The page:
Burns turns to 'Central Park Five' for next doc
What a damn shame.
The sense of outrage “The Central Park Five” evokes is considerable. Five Black and Latino boys were convicted of brutally beating and raping a White jogger in Central Park in 1989. The case created a media firestorm; words like “wilding” entered the lexicon.
New York went insane, as did the newspapers and television stations that covered the city. These kids and the hideous violence they inflicted were surely a sign of the decline of civilization. If you were old enough to watch the news back then, you remember the case.
There is only one problem.
They didn't do it.
This is not a spoiler; we learn at the beginning of the film, directed by Ken Burns, his daughter Sarah and her husband David McMahon, what really happened. But you'll notice something odd as you watch and your anger rises at the injustice of it all: The anger of the wrongly convicted does not.
Instead, Antron McCray, Kevin Richardson, Kharey Wise, Yusef Salaam, and Raymond Santana are reflective, soft-spoken. There are a few tears shed as they think about what might have been. “I was at that point of coming into who I was, but I never really got there,” one says. But there is no rancor, at least none we can detect.
How could this happen?
The five confessed, for one thing. But video of their interrogations, along with their side of the story, suggests that they broke under repeated questioning and threats, along with promises. Each was told that one of the others had placed him at the scene. (They all withdrew their confessions almost immediately, but as one observer points out, that's damage that can't be undone. And he's right; I remember the case distinctly but wasn't aware that the convictions had been withdrawn.)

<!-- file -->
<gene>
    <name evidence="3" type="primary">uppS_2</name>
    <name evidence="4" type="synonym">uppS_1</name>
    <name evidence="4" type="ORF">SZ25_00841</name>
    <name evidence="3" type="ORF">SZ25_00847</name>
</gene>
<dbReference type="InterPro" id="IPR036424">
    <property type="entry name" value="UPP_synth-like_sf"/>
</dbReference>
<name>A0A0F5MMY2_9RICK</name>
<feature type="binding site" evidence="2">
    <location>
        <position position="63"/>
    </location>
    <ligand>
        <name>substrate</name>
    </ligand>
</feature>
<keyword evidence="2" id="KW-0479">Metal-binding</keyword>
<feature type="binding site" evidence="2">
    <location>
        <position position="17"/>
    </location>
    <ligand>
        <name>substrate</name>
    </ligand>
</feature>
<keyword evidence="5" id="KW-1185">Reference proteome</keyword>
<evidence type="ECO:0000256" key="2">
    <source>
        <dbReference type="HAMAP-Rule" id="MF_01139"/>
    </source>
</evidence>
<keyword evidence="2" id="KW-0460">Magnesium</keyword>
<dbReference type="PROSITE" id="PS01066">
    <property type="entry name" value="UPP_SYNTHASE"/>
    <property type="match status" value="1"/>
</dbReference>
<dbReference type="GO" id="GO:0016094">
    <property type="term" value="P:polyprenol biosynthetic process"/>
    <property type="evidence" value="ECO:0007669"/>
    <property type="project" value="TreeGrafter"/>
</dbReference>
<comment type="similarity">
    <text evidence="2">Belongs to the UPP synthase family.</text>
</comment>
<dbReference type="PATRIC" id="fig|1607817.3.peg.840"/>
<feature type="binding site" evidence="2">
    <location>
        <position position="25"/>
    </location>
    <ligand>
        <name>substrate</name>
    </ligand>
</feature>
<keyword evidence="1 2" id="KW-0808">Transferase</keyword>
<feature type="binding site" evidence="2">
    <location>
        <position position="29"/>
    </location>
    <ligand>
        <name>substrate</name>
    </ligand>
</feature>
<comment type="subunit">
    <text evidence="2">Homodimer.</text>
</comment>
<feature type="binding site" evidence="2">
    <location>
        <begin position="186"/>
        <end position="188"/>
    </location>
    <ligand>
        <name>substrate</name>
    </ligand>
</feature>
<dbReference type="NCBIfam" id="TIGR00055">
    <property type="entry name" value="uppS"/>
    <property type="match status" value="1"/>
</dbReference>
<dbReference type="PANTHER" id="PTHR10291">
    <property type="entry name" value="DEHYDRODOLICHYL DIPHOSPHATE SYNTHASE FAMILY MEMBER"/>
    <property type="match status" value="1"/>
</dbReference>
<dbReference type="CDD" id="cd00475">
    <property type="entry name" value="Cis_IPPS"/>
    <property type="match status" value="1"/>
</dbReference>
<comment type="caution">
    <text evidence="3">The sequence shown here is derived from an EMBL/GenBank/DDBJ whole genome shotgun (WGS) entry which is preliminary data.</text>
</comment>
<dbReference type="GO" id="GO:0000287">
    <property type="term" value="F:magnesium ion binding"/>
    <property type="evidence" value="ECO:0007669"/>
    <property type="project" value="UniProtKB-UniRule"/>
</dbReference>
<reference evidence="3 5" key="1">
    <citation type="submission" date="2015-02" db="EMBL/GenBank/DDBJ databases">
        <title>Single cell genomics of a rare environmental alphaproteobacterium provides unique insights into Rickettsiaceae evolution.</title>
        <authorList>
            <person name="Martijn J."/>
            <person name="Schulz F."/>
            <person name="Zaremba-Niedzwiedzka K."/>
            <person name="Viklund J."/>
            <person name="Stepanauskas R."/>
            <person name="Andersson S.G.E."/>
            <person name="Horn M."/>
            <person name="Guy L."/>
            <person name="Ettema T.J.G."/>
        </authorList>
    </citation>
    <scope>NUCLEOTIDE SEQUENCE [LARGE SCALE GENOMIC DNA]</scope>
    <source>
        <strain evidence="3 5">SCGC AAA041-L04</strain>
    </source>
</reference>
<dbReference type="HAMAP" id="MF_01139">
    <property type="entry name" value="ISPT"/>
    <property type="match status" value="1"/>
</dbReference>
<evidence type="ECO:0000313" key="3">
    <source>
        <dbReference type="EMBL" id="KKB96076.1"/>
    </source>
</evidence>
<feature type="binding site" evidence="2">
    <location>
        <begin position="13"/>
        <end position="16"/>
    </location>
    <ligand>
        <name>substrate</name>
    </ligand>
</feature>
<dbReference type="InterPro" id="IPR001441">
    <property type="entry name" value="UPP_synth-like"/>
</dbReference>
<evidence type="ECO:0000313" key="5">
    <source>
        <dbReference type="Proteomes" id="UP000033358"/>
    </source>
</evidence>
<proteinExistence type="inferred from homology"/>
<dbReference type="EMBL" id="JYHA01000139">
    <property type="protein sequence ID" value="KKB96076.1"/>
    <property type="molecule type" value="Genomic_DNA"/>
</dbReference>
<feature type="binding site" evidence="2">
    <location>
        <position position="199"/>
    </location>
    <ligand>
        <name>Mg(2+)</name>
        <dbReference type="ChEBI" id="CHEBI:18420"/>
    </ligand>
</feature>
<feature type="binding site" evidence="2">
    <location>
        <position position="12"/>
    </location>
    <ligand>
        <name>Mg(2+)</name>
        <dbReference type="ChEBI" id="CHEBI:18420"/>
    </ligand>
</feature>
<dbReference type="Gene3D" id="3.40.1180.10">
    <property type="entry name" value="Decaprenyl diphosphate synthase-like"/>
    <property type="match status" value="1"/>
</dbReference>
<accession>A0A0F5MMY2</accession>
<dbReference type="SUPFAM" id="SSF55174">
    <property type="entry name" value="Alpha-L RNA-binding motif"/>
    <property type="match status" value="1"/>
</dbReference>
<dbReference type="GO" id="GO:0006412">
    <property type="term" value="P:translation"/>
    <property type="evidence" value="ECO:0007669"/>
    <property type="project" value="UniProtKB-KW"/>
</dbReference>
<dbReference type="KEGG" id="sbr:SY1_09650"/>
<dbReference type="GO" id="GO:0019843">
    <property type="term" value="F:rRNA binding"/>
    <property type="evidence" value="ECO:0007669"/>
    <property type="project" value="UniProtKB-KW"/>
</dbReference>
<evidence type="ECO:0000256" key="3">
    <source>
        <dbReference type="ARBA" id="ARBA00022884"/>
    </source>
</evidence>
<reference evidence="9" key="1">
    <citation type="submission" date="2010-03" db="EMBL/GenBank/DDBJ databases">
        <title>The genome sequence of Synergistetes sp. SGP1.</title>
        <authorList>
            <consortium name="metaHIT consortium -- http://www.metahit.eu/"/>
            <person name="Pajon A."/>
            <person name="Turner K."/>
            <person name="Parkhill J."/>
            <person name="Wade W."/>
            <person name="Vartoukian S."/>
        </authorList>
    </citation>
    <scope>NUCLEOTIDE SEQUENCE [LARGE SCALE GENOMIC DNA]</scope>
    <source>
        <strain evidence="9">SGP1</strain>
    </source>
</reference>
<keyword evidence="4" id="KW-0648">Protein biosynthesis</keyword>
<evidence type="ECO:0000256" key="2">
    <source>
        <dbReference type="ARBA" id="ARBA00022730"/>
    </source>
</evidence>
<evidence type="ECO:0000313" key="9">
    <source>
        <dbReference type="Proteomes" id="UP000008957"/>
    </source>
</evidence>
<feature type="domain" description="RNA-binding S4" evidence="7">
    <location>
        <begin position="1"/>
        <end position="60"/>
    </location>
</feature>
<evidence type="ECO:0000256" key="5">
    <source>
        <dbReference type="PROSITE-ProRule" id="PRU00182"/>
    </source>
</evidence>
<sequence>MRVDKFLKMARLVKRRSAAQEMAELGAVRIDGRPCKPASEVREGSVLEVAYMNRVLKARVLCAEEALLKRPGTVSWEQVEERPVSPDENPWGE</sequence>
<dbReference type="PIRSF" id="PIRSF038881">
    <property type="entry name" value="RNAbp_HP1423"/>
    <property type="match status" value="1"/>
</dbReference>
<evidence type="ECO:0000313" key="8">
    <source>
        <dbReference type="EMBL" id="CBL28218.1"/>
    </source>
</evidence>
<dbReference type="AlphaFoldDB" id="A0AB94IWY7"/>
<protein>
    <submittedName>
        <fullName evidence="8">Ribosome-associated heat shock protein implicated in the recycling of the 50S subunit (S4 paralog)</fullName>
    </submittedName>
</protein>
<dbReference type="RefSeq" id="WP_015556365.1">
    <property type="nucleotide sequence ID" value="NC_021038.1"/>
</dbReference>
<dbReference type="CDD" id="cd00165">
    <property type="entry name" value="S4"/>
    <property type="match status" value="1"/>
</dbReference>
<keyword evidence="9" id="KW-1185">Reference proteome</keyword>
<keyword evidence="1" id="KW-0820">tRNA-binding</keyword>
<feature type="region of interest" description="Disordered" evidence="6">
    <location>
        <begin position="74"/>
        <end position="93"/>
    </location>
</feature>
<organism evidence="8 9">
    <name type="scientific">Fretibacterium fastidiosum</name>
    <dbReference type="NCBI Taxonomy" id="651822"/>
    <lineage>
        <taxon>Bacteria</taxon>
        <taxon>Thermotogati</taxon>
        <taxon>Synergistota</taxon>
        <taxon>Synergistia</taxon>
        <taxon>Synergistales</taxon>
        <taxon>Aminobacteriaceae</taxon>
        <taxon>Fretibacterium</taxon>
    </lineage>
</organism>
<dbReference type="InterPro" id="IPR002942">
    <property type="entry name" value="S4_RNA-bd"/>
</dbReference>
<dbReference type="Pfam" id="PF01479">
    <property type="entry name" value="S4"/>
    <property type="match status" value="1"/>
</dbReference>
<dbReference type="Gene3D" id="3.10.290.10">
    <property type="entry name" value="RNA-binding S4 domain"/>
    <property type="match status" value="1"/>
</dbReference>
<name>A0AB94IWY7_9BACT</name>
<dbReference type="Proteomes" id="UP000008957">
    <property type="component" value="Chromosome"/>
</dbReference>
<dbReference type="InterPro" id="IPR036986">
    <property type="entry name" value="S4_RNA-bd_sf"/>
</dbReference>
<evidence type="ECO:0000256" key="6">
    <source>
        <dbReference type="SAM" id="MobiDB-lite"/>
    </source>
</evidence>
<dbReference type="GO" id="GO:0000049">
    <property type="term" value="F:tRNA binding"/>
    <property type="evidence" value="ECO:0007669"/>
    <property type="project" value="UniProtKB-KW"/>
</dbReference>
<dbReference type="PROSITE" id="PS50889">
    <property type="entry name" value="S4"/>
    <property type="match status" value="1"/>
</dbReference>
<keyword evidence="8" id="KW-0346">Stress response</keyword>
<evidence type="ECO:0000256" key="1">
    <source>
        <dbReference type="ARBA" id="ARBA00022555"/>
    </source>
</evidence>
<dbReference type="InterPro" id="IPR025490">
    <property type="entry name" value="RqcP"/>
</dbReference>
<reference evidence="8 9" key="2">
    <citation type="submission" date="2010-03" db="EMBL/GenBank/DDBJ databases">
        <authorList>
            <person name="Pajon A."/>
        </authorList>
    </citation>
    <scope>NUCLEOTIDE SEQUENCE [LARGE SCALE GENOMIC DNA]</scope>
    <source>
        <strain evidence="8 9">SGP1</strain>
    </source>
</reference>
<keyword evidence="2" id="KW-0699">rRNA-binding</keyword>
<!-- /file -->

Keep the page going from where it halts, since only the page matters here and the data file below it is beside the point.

New York in 1989 was a city living in fear, we see from news clips. Indeed, the film does a remarkable job of evoking that time. (Dan Rather! Peter Jennings! Tom Brokaw! Remember when they and their brand of newscast mattered?) Prosecuting and convicting these boys became paramount, a balm for a city where crime was running rampant.
The boys weren't exactly busy with charitable works at the time of the attack, either. The beating and rape wasn't the only violent incident in Central Park that night; rocks were thrown at cars, a homeless man was beaten. The five say they didn't take part in the violence, but they were part of a larger group running around the park that night.
Even then, however, a timeline shows that the group was nowhere near where the rape and beating took place. There was no physical evidence linking the kids to the crime. DNA tests were negative.
No matter. The city demanded justice. All five were convicted. And all five served their sentences before a serial rapist named Matias Reyes confessed to the crime. His story matched. So did his DNA.
At one point the filmmakers play Reyes' confession, while the five, interviewed individually, listen. The looks on their faces are heartbreaking. And still … no shouting. Just resignation. These are men moving on with their lives; several got college degrees in prison.
But that question remains for us: How could it happen?
The question for the five of them is more devastating: What might have been?
Bill Goodykoontz is a film critic for The Arizona Republic.
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